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Noir Alley

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15 minutes ago, Hoganman1 said:

Well it didn't take long for this to go off the rails. It appears all forms of social media  eventually turn into arguments.  That includes even ones as benign as this one.  I think I'll take a little break from reading and posting here. I watch TCM to get away from all that is happening in the US and the world today. If I want to hear people arguing, I can always go to cable news.

A wise move and one I do from time to time, but not often enough.

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59 minutes ago, Hoganman1 said:

Well it didn't take long for this to go off the rails. It appears all forms of social media  eventually turn into arguments.  That includes even ones as benign as this one.  I think I'll take a little break from reading and posting here. I watch TCM to get away from all that is happening in the US and the world today. If I want to hear people arguing, I can always go to cable news.

Use the ignore option it is useful to avoid problematic posters...

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I've always thought of this movie as an entertaining shaggy dog story. I think Orson does well playing

the main character, who is a charming braggart who isn't sure what is exactly going on and seems

to be involved with events that go over his head, much as Welles was in Hollywood at times. And Rita

looks splendid with her short platinum blonde do. Very alluring, even if she is not a nice girl. And

Glenn Anders is perfect as the paranoid kook come murderer. He seems so 2020. I usually forget

the details of the murder plots in the years between viewings, but I think they are made clear by the

end of the film. 

 

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7 hours ago, sewhite2000 said:

So nice that Errol brought his daughter along for the ... wait (sputter), his WHAT?

Thanks to Tom,   I now know there was only a 14 - 15 year age difference between Flynn and his wife in that photo (my wife and I have a 12 - 13 year difference),   BUT,  when I saw the photo I assumed she was a teenager;   I.e.  to me she looks younger than 23.   Oh well,  that is what Flynn desired.

 

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Yes, I had to check out her identity on imdb. I would have guessed about 14-16 from that photo. But people look different at the same age. No one looking at Brad Pitt and me at the same time would guess we're about the same age, for example.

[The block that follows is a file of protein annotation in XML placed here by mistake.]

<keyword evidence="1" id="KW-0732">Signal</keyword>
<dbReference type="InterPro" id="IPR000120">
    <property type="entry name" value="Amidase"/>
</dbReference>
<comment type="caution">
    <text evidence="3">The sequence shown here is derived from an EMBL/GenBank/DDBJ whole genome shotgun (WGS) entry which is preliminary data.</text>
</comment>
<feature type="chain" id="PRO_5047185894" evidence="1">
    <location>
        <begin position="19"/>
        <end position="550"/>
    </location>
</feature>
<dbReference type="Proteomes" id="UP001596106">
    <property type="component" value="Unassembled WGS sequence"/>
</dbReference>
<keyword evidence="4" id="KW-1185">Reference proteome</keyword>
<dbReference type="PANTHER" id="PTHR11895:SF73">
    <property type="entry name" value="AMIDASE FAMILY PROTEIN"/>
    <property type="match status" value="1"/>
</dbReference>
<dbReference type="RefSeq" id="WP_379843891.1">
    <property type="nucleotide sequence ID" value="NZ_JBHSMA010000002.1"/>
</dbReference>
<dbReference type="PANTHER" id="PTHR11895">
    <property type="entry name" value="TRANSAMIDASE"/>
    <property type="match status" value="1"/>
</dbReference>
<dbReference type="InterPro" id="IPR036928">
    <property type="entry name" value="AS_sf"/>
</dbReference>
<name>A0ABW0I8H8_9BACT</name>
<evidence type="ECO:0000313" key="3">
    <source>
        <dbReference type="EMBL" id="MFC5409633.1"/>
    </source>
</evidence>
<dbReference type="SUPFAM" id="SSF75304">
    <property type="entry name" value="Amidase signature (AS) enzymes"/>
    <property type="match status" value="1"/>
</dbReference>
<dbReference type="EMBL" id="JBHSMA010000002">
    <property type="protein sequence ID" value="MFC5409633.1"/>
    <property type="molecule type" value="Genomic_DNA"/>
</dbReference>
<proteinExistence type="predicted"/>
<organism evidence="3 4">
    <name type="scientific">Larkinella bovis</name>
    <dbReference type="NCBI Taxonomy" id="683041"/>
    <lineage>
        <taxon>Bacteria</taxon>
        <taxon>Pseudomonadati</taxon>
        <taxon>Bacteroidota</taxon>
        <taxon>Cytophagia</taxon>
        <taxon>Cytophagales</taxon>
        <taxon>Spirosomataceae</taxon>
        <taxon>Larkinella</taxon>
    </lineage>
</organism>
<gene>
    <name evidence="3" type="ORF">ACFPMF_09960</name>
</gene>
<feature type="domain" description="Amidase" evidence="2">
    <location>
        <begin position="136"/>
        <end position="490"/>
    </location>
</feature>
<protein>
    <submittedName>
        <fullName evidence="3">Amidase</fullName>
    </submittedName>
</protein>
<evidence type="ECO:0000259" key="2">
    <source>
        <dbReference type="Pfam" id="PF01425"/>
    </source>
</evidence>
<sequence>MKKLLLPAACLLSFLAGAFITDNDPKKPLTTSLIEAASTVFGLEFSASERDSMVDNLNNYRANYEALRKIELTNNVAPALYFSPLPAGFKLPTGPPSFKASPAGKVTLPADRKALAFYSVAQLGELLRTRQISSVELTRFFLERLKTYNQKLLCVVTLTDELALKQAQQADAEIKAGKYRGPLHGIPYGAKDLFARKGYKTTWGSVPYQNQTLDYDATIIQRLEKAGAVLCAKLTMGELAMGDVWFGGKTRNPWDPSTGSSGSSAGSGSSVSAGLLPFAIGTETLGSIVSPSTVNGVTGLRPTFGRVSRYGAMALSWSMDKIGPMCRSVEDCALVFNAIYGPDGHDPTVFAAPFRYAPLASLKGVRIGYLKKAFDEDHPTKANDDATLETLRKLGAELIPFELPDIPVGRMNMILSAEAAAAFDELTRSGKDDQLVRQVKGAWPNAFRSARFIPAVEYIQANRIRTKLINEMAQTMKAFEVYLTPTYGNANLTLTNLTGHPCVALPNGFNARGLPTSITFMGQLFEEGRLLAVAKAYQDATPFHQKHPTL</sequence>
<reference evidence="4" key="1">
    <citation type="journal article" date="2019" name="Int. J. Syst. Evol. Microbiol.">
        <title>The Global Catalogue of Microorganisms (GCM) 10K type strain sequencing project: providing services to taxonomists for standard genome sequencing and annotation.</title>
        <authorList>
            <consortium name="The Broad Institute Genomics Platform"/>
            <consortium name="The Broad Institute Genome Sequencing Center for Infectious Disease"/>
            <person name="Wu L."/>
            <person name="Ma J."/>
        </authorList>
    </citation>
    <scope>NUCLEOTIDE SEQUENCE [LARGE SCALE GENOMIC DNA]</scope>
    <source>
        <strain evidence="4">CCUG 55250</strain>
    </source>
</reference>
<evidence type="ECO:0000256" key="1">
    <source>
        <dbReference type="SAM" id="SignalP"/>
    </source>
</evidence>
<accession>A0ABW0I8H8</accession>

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On 6/29/2020 at 10:16 AM, Hoganman1 said:

Someone  once said that everyone is entitled to an opinion. I merely expressed mine on TLFS.  While your opinion is different and, as you pointed out at great length; probably better than mine, it doesn't make mine wrong.  Let's agree to disagree and leave it at that. Frankly, I tend to agree with you most of the time which is why I added the "with all do respect" phrase.

By the way, I don't think there's anything one could do to Rita Hayworth to make her less attractive.  She is rapidly moving into my top tier of favorite classic actresses with Natalie, Audrey and Grace.

Honestly, Hoganman, re-read my post.  I am very surprised that you responded as you did, clearly taking offence.  This, even though I so carefully went out of my way to make it clear that I was in no way criticizing your opinion of "The Lady fro m Shanghai" -- and in fact, your opinion of the film is the majority one here, most people,  similar to you, like it. Mine is the unpopular and minority opinion.  And I certainly did not say my opinion was "better than yours";  I don't do stuff like that, I could not agree with you more that everyone is indeed not only entitled to their own opinion, about movies or anything else, but also entitled to express that opinion.

I'm genuinely surprised and even a little upset that you seemed to so completely misunderstand what I said in my earlier post about this film.   I explained why I did not like it; I never said or even implied that I therefore expected everyone else to dislike it.  Of course your opinion of this or any other movie you comment on is not wrong; that's the very nature of opinions, they're personal and they differ from person to person.  Again, I am sorry you seemed to take offence at my post about TLFS,  I certainly respect your views on films, and am glad you participate in this thread on noir.